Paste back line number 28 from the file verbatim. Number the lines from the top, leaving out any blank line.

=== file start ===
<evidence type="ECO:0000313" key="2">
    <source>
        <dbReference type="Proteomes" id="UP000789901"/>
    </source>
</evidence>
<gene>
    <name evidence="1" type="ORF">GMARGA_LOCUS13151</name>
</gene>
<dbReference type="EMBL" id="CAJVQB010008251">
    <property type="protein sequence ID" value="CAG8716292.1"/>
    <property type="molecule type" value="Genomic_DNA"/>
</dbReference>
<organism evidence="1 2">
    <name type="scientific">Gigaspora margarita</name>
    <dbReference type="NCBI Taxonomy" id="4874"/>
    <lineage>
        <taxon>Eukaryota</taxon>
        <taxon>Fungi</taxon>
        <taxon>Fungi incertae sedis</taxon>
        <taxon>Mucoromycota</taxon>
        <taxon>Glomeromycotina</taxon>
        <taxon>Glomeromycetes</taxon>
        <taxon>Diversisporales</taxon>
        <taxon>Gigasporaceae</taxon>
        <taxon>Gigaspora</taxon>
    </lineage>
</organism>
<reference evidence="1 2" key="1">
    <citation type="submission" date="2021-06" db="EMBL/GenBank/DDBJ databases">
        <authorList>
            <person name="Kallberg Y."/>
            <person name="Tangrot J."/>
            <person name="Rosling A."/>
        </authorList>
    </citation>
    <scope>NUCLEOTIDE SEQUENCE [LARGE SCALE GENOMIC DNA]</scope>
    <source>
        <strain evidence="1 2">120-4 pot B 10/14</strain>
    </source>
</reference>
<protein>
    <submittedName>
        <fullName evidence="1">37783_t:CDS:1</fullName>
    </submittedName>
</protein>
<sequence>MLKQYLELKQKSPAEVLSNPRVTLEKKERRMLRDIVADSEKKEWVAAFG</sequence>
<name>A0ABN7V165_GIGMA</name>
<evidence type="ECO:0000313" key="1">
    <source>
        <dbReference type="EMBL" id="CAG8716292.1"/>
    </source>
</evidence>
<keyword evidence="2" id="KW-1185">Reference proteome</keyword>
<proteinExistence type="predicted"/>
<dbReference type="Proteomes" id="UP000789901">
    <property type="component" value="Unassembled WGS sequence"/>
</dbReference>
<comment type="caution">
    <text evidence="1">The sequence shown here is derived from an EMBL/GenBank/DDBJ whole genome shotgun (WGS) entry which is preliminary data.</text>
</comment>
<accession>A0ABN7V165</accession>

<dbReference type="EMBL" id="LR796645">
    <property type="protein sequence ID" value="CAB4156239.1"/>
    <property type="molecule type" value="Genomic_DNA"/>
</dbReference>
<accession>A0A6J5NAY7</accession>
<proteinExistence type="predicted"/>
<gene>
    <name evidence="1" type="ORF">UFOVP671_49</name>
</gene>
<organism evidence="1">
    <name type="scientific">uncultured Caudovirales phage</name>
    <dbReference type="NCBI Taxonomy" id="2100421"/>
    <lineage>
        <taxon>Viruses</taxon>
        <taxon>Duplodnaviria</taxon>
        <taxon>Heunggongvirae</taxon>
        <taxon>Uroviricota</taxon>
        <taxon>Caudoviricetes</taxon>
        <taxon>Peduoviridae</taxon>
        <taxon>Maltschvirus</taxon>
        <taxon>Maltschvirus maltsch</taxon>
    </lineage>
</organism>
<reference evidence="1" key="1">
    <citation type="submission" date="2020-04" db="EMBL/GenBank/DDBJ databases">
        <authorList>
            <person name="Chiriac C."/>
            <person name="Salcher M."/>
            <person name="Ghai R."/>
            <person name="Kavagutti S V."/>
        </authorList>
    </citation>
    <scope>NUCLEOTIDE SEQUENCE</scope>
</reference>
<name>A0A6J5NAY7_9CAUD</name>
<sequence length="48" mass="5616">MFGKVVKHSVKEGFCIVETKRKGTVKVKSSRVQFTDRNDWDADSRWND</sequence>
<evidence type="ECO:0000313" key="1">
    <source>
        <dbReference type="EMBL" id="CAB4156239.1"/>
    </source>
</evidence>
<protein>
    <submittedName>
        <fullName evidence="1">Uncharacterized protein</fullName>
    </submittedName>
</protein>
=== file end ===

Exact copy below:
<reference evidence="1 2" key="1">